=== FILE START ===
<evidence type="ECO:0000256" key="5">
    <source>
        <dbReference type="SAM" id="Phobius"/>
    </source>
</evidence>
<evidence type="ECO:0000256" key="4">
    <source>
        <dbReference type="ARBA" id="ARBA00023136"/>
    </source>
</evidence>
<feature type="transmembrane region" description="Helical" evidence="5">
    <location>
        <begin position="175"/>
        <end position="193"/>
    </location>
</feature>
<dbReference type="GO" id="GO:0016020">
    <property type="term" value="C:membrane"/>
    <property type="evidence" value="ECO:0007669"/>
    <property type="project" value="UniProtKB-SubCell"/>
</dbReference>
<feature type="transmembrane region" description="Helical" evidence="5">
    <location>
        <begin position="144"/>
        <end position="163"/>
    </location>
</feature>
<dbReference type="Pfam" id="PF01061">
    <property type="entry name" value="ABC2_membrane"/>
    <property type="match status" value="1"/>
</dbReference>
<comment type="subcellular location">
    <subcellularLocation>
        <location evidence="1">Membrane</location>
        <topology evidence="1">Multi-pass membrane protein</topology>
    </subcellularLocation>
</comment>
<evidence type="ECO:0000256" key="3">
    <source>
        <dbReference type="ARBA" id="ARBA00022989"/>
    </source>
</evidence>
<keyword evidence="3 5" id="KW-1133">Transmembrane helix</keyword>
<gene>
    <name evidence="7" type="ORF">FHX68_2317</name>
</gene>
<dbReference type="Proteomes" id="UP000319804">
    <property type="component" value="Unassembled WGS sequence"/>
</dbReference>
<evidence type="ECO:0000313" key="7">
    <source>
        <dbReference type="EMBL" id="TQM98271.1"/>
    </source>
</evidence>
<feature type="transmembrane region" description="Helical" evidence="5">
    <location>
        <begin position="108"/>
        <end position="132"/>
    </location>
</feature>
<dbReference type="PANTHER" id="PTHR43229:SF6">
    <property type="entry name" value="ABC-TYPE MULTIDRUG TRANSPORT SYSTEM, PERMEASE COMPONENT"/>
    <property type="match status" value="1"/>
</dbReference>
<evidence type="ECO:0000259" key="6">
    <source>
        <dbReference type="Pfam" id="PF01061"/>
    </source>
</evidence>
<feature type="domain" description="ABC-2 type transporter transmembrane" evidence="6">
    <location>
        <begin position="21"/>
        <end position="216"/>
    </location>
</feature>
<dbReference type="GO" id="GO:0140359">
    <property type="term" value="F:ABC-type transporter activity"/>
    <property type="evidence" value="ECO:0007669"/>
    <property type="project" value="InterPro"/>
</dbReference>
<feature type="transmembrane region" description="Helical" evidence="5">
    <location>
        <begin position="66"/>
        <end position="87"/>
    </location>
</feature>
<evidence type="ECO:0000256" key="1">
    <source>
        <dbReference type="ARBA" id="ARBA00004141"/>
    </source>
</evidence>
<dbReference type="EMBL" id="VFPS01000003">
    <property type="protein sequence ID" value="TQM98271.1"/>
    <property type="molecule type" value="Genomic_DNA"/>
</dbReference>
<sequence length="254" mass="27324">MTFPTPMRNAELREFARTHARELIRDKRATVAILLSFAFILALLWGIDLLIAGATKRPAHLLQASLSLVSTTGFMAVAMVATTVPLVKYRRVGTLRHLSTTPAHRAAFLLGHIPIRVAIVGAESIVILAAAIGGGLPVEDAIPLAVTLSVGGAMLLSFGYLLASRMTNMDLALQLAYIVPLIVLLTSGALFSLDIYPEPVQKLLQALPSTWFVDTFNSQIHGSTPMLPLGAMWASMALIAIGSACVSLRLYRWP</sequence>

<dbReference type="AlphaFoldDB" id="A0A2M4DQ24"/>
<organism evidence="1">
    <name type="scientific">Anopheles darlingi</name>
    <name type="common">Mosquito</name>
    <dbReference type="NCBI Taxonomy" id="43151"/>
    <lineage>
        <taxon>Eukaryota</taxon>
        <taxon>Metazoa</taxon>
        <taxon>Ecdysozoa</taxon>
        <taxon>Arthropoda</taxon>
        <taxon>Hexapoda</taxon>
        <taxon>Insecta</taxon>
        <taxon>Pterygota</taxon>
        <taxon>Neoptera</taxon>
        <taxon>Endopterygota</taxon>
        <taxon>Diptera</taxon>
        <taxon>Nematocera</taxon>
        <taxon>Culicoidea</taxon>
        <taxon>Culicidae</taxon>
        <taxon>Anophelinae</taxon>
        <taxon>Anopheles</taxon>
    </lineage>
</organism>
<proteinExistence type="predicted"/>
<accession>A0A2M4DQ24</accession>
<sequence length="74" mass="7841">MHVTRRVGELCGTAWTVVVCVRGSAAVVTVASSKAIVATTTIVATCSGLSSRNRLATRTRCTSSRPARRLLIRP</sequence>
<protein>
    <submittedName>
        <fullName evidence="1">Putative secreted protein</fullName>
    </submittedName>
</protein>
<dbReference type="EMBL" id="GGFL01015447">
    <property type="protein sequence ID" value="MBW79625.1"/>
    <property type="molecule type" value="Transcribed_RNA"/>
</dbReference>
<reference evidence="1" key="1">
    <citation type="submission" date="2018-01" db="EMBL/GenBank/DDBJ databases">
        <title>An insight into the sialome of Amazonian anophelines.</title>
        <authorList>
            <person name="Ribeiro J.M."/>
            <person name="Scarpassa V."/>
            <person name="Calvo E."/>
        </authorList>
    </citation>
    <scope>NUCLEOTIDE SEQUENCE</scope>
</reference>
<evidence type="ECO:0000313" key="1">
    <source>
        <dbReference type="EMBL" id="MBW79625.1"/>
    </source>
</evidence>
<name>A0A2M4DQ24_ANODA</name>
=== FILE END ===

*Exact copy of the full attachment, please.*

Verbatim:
<evidence type="ECO:0000256" key="5">
    <source>
        <dbReference type="SAM" id="Phobius"/>
    </source>
</evidence>
<evidence type="ECO:0000256" key="4">
    <source>
        <dbReference type="ARBA" id="ARBA00023136"/>
    </source>
</evidence>
<feature type="transmembrane region" description="Helical" evidence="5">
    <location>
        <begin position="175"/>
        <end position="193"/>
    </location>
</feature>
<dbReference type="GO" id="GO:0016020">
    <property type="term" value="C:membrane"/>
    <property type="evidence" value="ECO:0007669"/>
    <property type="project" value="UniProtKB-SubCell"/>
</dbReference>
<feature type="transmembrane region" description="Helical" evidence="5">
    <location>
        <begin position="144"/>
        <end position="163"/>
    </location>
</feature>
<dbReference type="Pfam" id="PF01061">
    <property type="entry name" value="ABC2_membrane"/>
    <property type="match status" value="1"/>
</dbReference>
<comment type="subcellular location">
    <subcellularLocation>
        <location evidence="1">Membrane</location>
        <topology evidence="1">Multi-pass membrane protein</topology>
    </subcellularLocation>
</comment>
<evidence type="ECO:0000256" key="3">
    <source>
        <dbReference type="ARBA" id="ARBA00022989"/>
    </source>
</evidence>
<keyword evidence="3 5" id="KW-1133">Transmembrane helix</keyword>
<gene>
    <name evidence="7" type="ORF">FHX68_2317</name>
</gene>
<dbReference type="Proteomes" id="UP000319804">
    <property type="component" value="Unassembled WGS sequence"/>
</dbReference>
<evidence type="ECO:0000313" key="7">
    <source>
        <dbReference type="EMBL" id="TQM98271.1"/>
    </source>
</evidence>
<feature type="transmembrane region" description="Helical" evidence="5">
    <location>
        <begin position="108"/>
        <end position="132"/>
    </location>
</feature>
<dbReference type="PANTHER" id="PTHR43229:SF6">
    <property type="entry name" value="ABC-TYPE MULTIDRUG TRANSPORT SYSTEM, PERMEASE COMPONENT"/>
    <property type="match status" value="1"/>
</dbReference>
<evidence type="ECO:0000259" key="6">
    <source>
        <dbReference type="Pfam" id="PF01061"/>
    </source>
</evidence>
<feature type="domain" description="ABC-2 type transporter transmembrane" evidence="6">
    <location>
        <begin position="21"/>
        <end position="216"/>
    </location>
</feature>
<dbReference type="GO" id="GO:0140359">
    <property type="term" value="F:ABC-type transporter activity"/>
    <property type="evidence" value="ECO:0007669"/>
    <property type="project" value="InterPro"/>
</dbReference>
<feature type="transmembrane region" description="Helical" evidence="5">
    <location>
        <begin position="66"/>
        <end position="87"/>
    </location>
</feature>
<evidence type="ECO:0000256" key="1">
    <source>
        <dbReference type="ARBA" id="ARBA00004141"/>
    </source>
</evidence>
<dbReference type="EMBL" id="VFPS01000003">
    <property type="protein sequence ID" value="TQM98271.1"/>
    <property type="molecule type" value="Genomic_DNA"/>
</dbReference>
<sequence length="254" mass="27324">MTFPTPMRNAELREFARTHARELIRDKRATVAILLSFAFILALLWGIDLLIAGATKRPAHLLQASLSLVSTTGFMAVAMVATTVPLVKYRRVGTLRHLSTTPAHRAAFLLGHIPIRVAIVGAESIVILAAAIGGGLPVEDAIPLAVTLSVGGAMLLSFGYLLASRMTNMDLALQLAYIVPLIVLLTSGALFSLDIYPEPVQKLLQALPSTWFVDTFNSQIHGSTPMLPLGAMWASMALIAIGSACVSLRLYRWP</sequence>

<dbReference type="AlphaFoldDB" id="A0A2M4DQ24"/>
<organism evidence="1">
    <name type="scientific">Anopheles darlingi</name>
    <name type="common">Mosquito</name>
    <dbReference type="NCBI Taxonomy" id="43151"/>
    <lineage>
        <taxon>Eukaryota</taxon>
        <taxon>Metazoa</taxon>
        <taxon>Ecdysozoa</taxon>
        <taxon>Arthropoda</taxon>
        <taxon>Hexapoda</taxon>
        <taxon>Insecta</taxon>
        <taxon>Pterygota</taxon>
        <taxon>Neoptera</taxon>
        <taxon>Endopterygota</taxon>
        <taxon>Diptera</taxon>
        <taxon>Nematocera</taxon>
        <taxon>Culicoidea</taxon>
        <taxon>Culicidae</taxon>
        <taxon>Anophelinae</taxon>
        <taxon>Anopheles</taxon>
    </lineage>
</organism>
<proteinExistence type="predicted"/>
<accession>A0A2M4DQ24</accession>
<sequence length="74" mass="7841">MHVTRRVGELCGTAWTVVVCVRGSAAVVTVASSKAIVATTTIVATCSGLSSRNRLATRTRCTSSRPARRLLIRP</sequence>
<protein>
    <submittedName>
        <fullName evidence="1">Putative secreted protein</fullName>
    </submittedName>
</protein>
<dbReference type="EMBL" id="GGFL01015447">
    <property type="protein sequence ID" value="MBW79625.1"/>
    <property type="molecule type" value="Transcribed_RNA"/>
</dbReference>
<reference evidence="1" key="1">
    <citation type="submission" date="2018-01" db="EMBL/GenBank/DDBJ databases">
        <title>An insight into the sialome of Amazonian anophelines.</title>
        <authorList>
            <person name="Ribeiro J.M."/>
            <person name="Scarpassa V."/>
            <person name="Calvo E."/>
        </authorList>
    </citation>
    <scope>NUCLEOTIDE SEQUENCE</scope>
</reference>
<evidence type="ECO:0000313" key="1">
    <source>
        <dbReference type="EMBL" id="MBW79625.1"/>
    </source>
</evidence>
<name>A0A2M4DQ24_ANODA</name>